Inspired by Titan

The design of DataStax Enterprise Graph is inspired by the open source Titan graph database, but goes far beyond the scale-out capabilities of Titan by deeply integrating with Apache Cassandra. This integration provides key improvements over the Titan core such as automatic data consistency and additional commercial software functionality.
Who Uses DataStax Enterprise Graph?

Common Graph Use Cases

Graph databases are well suited for large data sets with numerous and highly complex relationships. Graph databases make it easy to discover, explore and make sense of these relationships.

Master Data Management / Customer 360

A company must understand the data relationships across its multiple business units to create a holistic view of its customers or products. A graph model is the best way to consolidate the disparate data for use by both BI tools and other business applications. An example of this application include using graph to understand the various ways a customer interacts with your company, what types of accounts do they have, what services are they using and what are the various identities they use across the separate properties both virtual and physical.

Other examples of master data management include product catalogs and product lifecycle management (PLM). Product catalogs and PLM systems often have complex hierarchical structures and are overlaid by taxonomies to capture the composition of relationships. Understanding these relationships, being able to immediately grasp the impact of a change in a supplier relationship, or being able to quantify the impact of a recall are all capabilities that are made easy through the use of graph technology.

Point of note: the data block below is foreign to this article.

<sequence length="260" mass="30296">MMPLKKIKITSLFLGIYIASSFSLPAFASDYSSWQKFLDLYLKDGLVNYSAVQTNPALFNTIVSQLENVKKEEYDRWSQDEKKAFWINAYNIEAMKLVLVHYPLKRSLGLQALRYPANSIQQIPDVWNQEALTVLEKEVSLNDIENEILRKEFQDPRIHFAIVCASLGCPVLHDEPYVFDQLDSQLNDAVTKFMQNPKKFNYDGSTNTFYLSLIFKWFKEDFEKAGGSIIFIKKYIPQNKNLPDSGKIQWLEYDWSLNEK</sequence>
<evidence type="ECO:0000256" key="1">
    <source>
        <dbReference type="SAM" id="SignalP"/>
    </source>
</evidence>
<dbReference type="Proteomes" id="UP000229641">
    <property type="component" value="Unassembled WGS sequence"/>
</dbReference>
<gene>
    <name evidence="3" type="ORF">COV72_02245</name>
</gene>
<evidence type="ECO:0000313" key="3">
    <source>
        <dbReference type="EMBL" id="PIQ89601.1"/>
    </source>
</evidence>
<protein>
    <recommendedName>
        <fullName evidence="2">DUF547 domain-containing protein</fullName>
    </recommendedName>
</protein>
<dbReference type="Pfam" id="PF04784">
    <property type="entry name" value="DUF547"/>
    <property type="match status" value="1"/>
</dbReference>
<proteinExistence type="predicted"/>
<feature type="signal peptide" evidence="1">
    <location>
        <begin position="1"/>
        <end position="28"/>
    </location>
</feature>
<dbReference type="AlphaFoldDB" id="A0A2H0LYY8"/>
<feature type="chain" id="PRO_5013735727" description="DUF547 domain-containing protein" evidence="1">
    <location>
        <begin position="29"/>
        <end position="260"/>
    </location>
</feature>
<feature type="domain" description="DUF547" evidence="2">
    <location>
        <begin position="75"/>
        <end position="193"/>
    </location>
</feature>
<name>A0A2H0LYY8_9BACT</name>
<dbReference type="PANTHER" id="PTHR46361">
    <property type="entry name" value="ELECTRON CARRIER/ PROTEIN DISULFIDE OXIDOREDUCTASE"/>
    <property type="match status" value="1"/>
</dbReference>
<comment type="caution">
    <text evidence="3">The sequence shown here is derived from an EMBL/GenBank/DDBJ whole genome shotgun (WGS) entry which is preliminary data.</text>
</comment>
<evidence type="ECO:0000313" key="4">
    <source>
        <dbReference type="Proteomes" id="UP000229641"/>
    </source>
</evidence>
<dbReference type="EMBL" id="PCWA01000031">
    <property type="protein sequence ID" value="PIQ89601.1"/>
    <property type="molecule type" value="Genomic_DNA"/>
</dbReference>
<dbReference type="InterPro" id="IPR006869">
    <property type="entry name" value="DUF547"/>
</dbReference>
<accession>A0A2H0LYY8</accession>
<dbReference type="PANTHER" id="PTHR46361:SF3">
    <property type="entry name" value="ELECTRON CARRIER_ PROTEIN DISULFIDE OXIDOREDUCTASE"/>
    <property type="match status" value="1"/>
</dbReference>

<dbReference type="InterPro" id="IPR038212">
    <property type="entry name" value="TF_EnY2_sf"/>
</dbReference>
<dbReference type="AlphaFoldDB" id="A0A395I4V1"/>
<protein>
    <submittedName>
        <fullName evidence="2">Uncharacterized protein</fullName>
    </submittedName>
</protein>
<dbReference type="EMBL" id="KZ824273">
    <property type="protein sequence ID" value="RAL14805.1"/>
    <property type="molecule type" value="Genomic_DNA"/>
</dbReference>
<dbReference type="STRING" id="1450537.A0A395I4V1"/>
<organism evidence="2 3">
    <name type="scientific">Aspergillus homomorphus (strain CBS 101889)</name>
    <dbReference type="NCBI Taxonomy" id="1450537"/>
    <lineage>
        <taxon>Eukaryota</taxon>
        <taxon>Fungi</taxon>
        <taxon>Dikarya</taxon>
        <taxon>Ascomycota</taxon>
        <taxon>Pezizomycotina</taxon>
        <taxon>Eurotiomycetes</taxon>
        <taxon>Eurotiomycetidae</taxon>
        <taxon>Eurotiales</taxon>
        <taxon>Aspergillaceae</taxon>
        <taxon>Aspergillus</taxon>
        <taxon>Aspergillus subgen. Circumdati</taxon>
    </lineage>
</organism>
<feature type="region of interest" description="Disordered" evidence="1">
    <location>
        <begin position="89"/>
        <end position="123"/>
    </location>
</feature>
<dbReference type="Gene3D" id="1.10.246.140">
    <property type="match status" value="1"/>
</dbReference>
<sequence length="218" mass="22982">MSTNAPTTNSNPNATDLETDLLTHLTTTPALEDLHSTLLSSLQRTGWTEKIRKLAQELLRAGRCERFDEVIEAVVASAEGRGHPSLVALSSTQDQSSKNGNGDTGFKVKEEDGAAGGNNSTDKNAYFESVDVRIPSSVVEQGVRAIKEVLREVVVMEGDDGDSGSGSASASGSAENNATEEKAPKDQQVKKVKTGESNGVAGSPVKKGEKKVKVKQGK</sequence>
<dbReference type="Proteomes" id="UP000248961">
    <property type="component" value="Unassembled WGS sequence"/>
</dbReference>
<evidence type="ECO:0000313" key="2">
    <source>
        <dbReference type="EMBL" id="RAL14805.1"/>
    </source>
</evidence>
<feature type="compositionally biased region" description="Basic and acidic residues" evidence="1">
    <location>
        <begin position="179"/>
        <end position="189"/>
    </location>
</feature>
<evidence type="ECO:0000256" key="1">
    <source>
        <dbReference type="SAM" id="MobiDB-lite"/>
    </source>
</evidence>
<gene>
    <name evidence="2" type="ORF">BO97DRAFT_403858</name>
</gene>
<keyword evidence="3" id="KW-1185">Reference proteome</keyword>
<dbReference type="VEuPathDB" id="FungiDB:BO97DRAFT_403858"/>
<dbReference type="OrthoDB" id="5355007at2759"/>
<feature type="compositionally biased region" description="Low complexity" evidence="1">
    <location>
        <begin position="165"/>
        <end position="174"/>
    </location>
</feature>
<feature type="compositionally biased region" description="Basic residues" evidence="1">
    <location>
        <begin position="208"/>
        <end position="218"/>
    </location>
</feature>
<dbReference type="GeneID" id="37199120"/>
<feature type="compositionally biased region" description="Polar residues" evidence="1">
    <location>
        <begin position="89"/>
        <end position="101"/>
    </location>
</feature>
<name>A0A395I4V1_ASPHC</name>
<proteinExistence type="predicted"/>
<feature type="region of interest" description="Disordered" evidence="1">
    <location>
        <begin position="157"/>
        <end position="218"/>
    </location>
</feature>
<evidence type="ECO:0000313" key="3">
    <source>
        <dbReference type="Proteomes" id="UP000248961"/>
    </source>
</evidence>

Recommendation and Personalization

Almost all enterprises need to understand how they can quickly and most effectively influence customers to buy their products and recommend them to others using components in a cloud application such as recommendation, personalization, and network (people or machines) analysis engines. A graph is well suited to these and similar analytical use cases where recommending products, next actions, or advertising based on a user’s data, past behavior, and interactions are important.

Security and Fraud Detection

In a complex and highly interrelated network of users, entities, transactions, events, and interactions, a graph database can help determine which entity, transaction, or interaction is fraudulent, poses a security risk, or is a compliance concern. In short, a graph database assists in finding the bad needle in a haystack of relationships and events that involve countless financial interactions.

Internet of Things

The Internet of Things (IoT) is yet another domain area that is replete with graph-sized problems. The IoT use cases most commonly involve devices or machines that generate time-series information such as event and status data. A graph works well in this case because the streams from individual points create a high degree of complexity when blended together. Further, analytics involved in tasks such as root-cause analysis, involve numerous relationships that form among the data elements and tend to be of much greater interest when examined collectively than reviewed in isolation.